TOWER- Members of the Tower Ambulance Commission are still reluctant to agree to an increase of the per capita subsidy amount, currently set at $15, for the ambulance replacement fund.At the …
TOWER- Members of the Tower Ambulance Commission are still reluctant to agree to an increase of the per capita subsidy amount, currently set at $15, for the ambulance replacement fund.
At the quarterly meeting on April 5, Ambulance Supervisor Dena Suihkonen told the group that the city’s attempt to get CDBG funding to help pay for a second ambulance was unsuccessful, because while Tower and Breitung qualify for CDBG funding, the surrounding townships of Eagles Nest, Greenwood, and Vermilion Lake do not.
“We didn’t qualify,” said Suihkonen. “It would have been nice.”
The service recently purchased a new ambulance but needs to replace one more rig to have two reliable units to respond to emergencies.
Right now, the ambulance replacement fund sits at just under $60,000, Suihkonen told the commission, but the service’s two older rigs, both with over 100,000 miles, are experiencing problems, and haven’t been used for calls unless absolutely necessary. The 2013 GMC Duramax 4500 has been on the road less than 400 miles so far this year, documents show, and the 2005 Ford E450 has not been out at all, due to intermittent electrical issues. The estimated cost for a new rig is $220,000.
Year-to-date, the ambulance service has recorded revenue of $121,526 (24 percent of annual budget), and expenses of $128,328 (27 percent of annual budget).
The service put on 2,375 transfer miles so far this year and will contribute $1.66 for each of those miles to the ambulance replacement fund ($3,942). The per-capita subsidy payments to the fund add about $40,000 per year, in addition to a contribution from Bois Forte, which currently is $5,000 a year.
Suihkonen told the commission that it’s difficult to estimate the lifespan of an ambulance because the wear-and-tear of running rigs on “crappy roads” means a rig may need to be replaced sooner than the estimated ten-year lifespan.
Suihkonen told the board that almost all the transfers done so far this year have involved picking up local residents at area hospitals to transport them home, and only one has been further away than Duluth.
“Last year a lot of miles were put on by the former director,” she said, “miles to faraway places. We are doing about the same number of [transfer] runs but covering a lot fewer miles.”
Commission member Larry McCray, of Eagles Nest Township, asked for an estimate on transfer miles for this year. Suihkonen said it was difficult to know but agreed that 10,000 miles would be a reasonable guess.
“911 calls are our business,” she said, noting they only take transfers if there is adequate staffing left at home to cover any 911 calls. Suihkonen said they have only done one longer-distance transfer for a COVID-19 patient who needed to be transported to Brainerd to receive a higher level of care.
McCray noted the service had run about 3,300 miles for 911 calls in the first quarter. He said if the service is running 20,000 miles a year in five years it would put 100,000 miles on a rig.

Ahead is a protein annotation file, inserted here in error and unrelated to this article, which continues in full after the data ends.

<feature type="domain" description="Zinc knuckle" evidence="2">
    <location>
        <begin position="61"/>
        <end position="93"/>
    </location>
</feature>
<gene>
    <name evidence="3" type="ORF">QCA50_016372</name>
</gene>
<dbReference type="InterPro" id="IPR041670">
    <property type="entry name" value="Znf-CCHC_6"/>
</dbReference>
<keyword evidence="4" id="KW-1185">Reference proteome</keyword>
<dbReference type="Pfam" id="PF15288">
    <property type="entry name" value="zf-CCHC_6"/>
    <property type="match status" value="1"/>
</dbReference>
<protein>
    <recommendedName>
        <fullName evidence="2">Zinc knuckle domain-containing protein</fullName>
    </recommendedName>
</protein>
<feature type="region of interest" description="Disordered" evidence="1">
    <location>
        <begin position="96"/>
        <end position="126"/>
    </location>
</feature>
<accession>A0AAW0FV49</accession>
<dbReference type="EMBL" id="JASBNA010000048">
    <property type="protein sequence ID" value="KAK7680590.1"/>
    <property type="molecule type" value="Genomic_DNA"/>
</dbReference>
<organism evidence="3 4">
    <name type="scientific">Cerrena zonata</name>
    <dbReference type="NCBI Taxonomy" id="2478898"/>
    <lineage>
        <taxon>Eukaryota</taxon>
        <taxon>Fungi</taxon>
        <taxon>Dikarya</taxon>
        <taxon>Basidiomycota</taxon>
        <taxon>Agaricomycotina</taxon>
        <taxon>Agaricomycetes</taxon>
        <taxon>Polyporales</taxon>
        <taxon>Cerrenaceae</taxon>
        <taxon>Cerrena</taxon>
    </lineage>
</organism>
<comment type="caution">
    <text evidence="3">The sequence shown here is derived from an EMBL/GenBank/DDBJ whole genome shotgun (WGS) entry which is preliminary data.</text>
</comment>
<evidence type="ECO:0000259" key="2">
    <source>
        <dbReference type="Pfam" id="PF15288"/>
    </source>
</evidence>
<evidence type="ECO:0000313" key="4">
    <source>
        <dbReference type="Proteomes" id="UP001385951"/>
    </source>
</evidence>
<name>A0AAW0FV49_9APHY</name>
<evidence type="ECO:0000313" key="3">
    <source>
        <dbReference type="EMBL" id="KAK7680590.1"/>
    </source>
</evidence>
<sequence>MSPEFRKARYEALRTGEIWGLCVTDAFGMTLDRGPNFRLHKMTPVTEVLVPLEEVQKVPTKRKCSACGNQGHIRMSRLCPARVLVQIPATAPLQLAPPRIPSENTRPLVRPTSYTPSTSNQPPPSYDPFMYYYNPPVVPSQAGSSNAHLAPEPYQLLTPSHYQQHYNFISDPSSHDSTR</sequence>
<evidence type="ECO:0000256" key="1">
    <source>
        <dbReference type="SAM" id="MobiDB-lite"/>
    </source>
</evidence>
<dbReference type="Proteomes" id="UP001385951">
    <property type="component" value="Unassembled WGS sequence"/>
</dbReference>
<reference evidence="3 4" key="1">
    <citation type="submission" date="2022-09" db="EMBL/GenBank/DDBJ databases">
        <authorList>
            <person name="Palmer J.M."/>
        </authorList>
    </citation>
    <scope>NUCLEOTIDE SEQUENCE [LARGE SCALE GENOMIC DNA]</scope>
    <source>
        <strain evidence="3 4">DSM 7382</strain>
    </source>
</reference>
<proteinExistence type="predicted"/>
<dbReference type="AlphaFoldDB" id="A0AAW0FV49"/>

“$40,000 a year [in ambulance subsidy payments] times five years is $200,000 for the ambulance subsidy,” he said.
“With that amount, I can’t justify asking my people to increase our [subsidy] amount,” McCray said. “We are already contributing the amount needed to replace that ambulance.”
McCray said the commission should look at increasing the payments the city makes for transfer miles from $1.66 per mile to $2 per mile.
Suihkonen reminded the commission that the ambulance service needs to be able to meet the needs of our area residents, whether than means responding to 20 calls a year or 500 calls a year.
“We have to depend on each other,” she said. She noted that area communities are setting their per capita subsidy rates higher than Tower’s.
“Virginia’s is twice as much and you’re upset because I’m asking for an extra five dollars,” she said, pointedly to McCray. “It is very little when you are talking about safety.”
Others on the commission seemed more amenable to a possible increase.
“Are we sitting here expecting the city of Tower to subsidize the ambulance for us?” asked Breitung representative Chuck Tekautz.
Vermilion Lake representative Phil Anderson noted the service did need more than one ambulance in service.
McCray stuck to his point that Tower was not paying their fair share.
The discussion then moved on to the issue of the two older ambulances, with McCray asking for a firm quote on what it would cost to bring either of them into reliable service.
“If it takes five thousand to fix one of them, and then it can last another three years, that’s an investment that should be made,” McCray said. “Doing nothing is the wrong thing.”
The commission passed a motion to ask the Tower City Council to get estimates for repairs on both rigs.
The commission also noted they had not been provided quarterly financials. The city had been providing monthly bank statements but stopped providing them at the end of last year because the commission said they did not need such detailed information. A summary financial report was not available for the meeting but was emailed to commission members the day after.
“We just want to see the money in, and the money out,” said Tekautz.
Suihkonen also told the commission the city had paused work on the business plan that was currently underway and was now working on a rural ambulance assessment.
“This study will look at everything,” Suihkonen said. It was noted that problems had been found with the data in the previous business plan.
The commission will hold a special meeting in the near future to finalize wording on the ambulance vehicle subsidy aid agreement because there were questions on the wording supplied by the Greenwood Township attorney that the township had requested be added to the agreement.